What’s left of Hurricane Irma lingers over southern Ohio, weeping her gray tears. It’s fitting weather; just past midnight, I learned that my friend Bardi had died.
I laid awake for another hour or so, walking the dark paths one walks when discovering such news late at night. Remembering Bardi, reflecting on his life and his death. Sad and angry by turns, and wondering if I’m on the same path. He got laid off and lost his health insurance and got sick and couldn’t afford to go to the doctor, and it killed him.
If I lose my job, that could easily be me. It could be you.
Bardi’s family is planning a wake in true Irish style, as well they should. His son said anyone who attempts to make it maudlin will be shown the door. In that vein, I’ll keep this small remembrance on the sunny side of the lane.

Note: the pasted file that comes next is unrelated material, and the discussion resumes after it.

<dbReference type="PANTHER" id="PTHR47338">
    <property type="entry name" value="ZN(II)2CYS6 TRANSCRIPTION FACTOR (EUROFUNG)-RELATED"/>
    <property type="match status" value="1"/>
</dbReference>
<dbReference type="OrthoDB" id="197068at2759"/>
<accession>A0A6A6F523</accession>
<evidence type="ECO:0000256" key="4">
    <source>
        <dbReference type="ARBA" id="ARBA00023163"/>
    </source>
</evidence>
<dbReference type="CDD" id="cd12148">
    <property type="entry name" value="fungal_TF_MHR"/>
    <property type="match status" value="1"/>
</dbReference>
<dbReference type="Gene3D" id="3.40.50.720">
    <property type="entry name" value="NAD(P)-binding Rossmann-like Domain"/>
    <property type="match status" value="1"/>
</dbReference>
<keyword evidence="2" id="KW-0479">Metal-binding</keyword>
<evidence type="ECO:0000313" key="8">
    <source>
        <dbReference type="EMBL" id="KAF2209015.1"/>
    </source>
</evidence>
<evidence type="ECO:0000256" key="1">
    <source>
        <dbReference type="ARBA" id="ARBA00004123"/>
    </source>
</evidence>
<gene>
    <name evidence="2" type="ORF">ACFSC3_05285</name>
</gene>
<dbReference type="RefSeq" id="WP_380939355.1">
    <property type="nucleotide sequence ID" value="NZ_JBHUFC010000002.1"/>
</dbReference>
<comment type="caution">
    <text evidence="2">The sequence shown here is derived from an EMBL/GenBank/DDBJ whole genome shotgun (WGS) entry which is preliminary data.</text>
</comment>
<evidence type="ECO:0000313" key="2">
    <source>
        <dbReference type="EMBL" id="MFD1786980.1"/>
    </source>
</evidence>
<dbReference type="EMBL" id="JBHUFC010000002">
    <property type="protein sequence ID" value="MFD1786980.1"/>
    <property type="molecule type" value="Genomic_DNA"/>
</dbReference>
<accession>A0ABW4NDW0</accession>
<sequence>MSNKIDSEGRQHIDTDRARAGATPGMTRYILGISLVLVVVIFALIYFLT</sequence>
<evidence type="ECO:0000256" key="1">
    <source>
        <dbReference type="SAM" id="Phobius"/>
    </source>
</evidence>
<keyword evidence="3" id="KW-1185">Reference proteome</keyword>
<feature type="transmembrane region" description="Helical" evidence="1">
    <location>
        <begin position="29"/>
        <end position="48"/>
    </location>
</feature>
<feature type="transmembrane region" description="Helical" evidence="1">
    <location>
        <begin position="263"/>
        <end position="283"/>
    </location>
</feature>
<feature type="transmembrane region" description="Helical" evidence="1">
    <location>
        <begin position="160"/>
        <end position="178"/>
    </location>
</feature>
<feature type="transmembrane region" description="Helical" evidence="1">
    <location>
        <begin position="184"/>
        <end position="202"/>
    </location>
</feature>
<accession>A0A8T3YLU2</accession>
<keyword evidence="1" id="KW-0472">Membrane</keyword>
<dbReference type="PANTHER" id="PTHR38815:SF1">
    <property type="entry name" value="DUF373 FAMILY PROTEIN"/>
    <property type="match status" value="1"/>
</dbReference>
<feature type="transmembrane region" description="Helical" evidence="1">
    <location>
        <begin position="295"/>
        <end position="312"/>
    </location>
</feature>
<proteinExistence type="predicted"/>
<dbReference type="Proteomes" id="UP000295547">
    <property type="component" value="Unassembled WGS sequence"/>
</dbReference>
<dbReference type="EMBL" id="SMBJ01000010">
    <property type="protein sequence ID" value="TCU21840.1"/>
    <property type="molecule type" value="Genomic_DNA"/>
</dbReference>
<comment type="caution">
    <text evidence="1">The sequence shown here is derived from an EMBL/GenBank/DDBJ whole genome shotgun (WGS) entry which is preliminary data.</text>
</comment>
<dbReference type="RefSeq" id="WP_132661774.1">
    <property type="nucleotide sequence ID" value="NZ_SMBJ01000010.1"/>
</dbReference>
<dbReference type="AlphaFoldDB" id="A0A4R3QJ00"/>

I won’t claim to know him well, but I knew him a while. We met in the mid-90s, when we both joined in a Star Trek fan club. We met again, years later, drawn together by NaNoWriMo and Firefly and a mutual love of Irish music. I’m embarrassed to say I didn’t remember him at first, but he remembered me.
I knew him by a few names — Timothy J. P. O’Riley and Taedgh O’Riley — but I and most who knew him called him Bardi. Short for Bardiphouka, his nom de net.
The thing I think of first when I think of Bardi is his writing. He could write a 50,000-word novel for NaNoWriMo easily, and often wrote double the word count. I think one year, he wrote two novels in that month.
Every April, he did APAD — A Poem A Day — on his blog. Once, he told me he had a fan club in France, and they bought him an iPad in appreciation for his poetry. An iPad for APAD.
He also wrote songs and made music. I remember sitting in his den as he played a song he wrote for my friend Annie, plucking it out on an acoustic guitar, singing. He was particularly proud of a song he wrote called “Topper Takes a Toe.” (I think that’s the name of it; regrettably, I never got the chance to hear it.)